Nancy Drew sank back into the cushioned seat of the commuter train that traveled between River Heights and Chicago and pulled a glossy new magazine out of her shoulder bag. The star of the hottest new TV show smiled sexily at her from the cover. Above his head, in bold pink letters, was the word FLASH.
Nancy opened the magazine and skimmed articles about a sixteen-year-old ballet star in Atlanta, a fashion show fundraiser at glitzy Hollywood High School, and a college freshman in Nevada who’d discovered a cure for acne. Without a doubt, Nancy told herself, Flash magazine is a winner. No wonder kids all over the country were snatching it up the second it was out on the newsstands.
Nancy had been meaning to pick up a copy for a few weeks, ever since one of her best friends, Bess Marvin, had started raving about it. At the moment, though, Nancy wasn’t just trying to pass a boring ride from the suburbs into the city. She was doing research on a new mystery, a mystery that was bound to take her on a flashy adventure.
Urgent — that was how Flash magazine’s publisher and co-owner had described the situation to Nancy on the phone the other night. And it wasn’t slipping sales figures that had Yvonne Verdi worried. Someone had been sending her threatening letters — ugly ones — and she was scared stiff.
Nancy closed the magazine and stared out the train window as suburb melted into suburb. It would have been nicer to drive into the city, but she knew finding a parking space would be completely hopeless. If I decide to take the case, she told herself, I’d better get used to being a commuter. I’m going to have to make the trip every morning, and Dad is against the idea of my driving in all that city traffic.
Nancy’s mother had died when Nancy was just a child. So for most of her eighteen years it had been just her and her father, Carson Drew, a highly successful lawyer. Nancy figured she and her father had to take care of each other — with a little help from Hannah Gruen, the Drews’ loving housekeeper. Nancy hated to hassle with her father. She figured the best way to avoid that was to leave her blue Mustang at home for the time being.
Nancy’s thoughts returned to the new case. It made her heart pound with excitement. Even if the letters turned out to be just some creep’s idea of a prank, she’d get a chance to see the inner workings of the number-one teen magazine. Of course, there was always the chance that the threats were serious.
Either way, Nancy felt sure she was prepared. With dozens of difficult and successfully solved mysteries behind her, she’d seen through the most carefully constructed criminal plots, and she was ready to do it all over again.
Nancy crossed her slim, shapely legs and ran her hand through her reddish blond, shoulder-length hair. Starting a case was like running a cross-country race. You knew that once the gun went off, you had to reach the finish line before the other guy, but you weren’t quite sure how you were going to get there. That meant you had to be especially alert and observant, or you’d end up following a lot of dead-end trails.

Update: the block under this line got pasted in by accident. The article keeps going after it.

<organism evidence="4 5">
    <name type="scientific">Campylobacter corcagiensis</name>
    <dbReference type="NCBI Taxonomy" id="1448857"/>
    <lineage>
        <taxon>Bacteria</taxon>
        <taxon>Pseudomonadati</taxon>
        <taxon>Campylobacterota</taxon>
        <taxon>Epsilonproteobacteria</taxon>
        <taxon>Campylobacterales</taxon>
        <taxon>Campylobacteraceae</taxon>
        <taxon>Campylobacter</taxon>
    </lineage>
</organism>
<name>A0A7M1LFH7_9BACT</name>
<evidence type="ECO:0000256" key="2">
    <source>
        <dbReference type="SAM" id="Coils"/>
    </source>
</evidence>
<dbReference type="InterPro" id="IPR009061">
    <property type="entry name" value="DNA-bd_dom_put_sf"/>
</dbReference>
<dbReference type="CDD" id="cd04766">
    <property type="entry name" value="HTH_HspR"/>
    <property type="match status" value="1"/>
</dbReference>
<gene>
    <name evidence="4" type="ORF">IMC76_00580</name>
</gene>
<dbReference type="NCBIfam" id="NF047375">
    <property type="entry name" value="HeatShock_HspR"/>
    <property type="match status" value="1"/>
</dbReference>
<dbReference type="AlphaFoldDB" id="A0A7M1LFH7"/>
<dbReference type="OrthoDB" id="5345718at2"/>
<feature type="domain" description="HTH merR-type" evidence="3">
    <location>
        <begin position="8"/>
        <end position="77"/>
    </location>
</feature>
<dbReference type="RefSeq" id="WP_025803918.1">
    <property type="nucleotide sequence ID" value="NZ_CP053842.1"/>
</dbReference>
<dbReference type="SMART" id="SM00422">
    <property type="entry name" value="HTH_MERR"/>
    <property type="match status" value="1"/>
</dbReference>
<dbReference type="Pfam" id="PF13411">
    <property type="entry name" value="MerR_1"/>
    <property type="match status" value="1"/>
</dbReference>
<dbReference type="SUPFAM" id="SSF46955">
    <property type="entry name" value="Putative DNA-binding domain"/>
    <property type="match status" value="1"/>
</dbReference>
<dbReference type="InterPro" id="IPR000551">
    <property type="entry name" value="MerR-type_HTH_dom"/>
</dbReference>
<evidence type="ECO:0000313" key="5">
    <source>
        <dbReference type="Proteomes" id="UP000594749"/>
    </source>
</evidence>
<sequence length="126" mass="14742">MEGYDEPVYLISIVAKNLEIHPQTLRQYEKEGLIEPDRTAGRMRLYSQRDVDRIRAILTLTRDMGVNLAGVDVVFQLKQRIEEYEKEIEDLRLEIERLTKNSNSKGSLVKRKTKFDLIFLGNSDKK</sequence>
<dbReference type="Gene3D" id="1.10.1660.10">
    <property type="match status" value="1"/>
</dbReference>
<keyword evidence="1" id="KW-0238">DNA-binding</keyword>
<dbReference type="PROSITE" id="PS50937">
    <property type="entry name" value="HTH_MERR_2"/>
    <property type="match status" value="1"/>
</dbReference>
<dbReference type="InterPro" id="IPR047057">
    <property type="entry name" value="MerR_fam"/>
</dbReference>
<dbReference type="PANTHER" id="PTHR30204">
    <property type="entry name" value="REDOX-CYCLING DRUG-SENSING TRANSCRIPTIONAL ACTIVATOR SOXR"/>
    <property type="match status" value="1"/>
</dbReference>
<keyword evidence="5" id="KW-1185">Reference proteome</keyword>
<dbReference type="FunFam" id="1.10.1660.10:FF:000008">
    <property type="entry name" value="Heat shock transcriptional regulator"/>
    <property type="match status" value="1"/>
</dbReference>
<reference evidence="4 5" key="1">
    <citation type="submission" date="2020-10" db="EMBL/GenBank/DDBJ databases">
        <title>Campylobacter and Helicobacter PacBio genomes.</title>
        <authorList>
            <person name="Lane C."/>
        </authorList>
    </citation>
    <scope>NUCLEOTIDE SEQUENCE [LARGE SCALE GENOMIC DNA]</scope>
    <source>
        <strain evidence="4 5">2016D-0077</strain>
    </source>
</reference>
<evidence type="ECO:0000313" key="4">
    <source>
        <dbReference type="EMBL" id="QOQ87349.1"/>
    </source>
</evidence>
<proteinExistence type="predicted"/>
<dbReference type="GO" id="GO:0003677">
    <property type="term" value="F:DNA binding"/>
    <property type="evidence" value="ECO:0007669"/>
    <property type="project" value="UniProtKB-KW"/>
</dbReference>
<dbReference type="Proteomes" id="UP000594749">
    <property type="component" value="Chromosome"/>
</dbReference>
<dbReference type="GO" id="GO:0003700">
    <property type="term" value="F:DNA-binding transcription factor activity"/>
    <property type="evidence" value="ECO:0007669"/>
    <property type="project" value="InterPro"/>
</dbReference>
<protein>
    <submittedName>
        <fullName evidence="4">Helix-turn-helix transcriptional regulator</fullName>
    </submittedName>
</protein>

Nancy’s keen blue eyes gazed resolutely at the handsome face of the star on the Flash cover. “Whatever secrets you’re trying to hide,” she said to the magazine, “they’re not going to stay secret for long!”
As the train pulled into Chicago’s main terminal, Nancy stood up, straightened her blue angora sweater dress, and grabbed her gray jacket and shoulder bag from the seat. She hurried outside and found a taxi. Twenty minutes later, she was standing in front of the Flash offices on Michigan Avenue. Here goes, she thought. She took a deep breath and stepped into the building.
Nancy waited for the elevator with a businessman and two bicycle messengers. When the doors opened, two casually dressed women walked out.
“Really, Yvonne is pushing me too far,” one of the women was saying. “I don’t care if she is the co-owner of the magazine. If she makes one more comment to me about ‘proper office clothes’ I’m going to…well, I don’t know what, but I’m going to do something.”
“She’s definitely annoying,” the other woman replied. “But don’t take it personally. She bugs everyone, not just you.”
Nancy listened with interest. Clearly, the women were discussing Flash‘s co-owner — and they weren’t too fond of her.
Nancy stepped into the elevator and pressed the button for the sixteenth floor. The doors opened onto Flash‘s reception area, a large, spacious room decorated in a style Nancy liked to call super-tech. Sparse but tasteful, and very, very expensive. Huge glass windows gave a perfect view of Lake Michigan, and a brightly colored painting hung on one wall. Two long hallways, one pale blue, the other cream, led in opposite directions. Through an open door on the right, Nancy noticed six or seven brand-new computers. There was a computer at the reception desk, too. Obviously Flash wasn’t hurting for fancy new equipment.
Nancy walked up to the young man behind the reception desk. He was playing a game of Clone Wars on the computer. “Hold on,” he said without looking up. “I just have to get this last clone.” He played intently for another thirty seconds. “Got him!” he cried. “Okay, who are you and what can I do for you?” he asked, finally paying attention to Nancy.
“My name’s Nancy Drew. I’m here to see Yvonne Verdi.”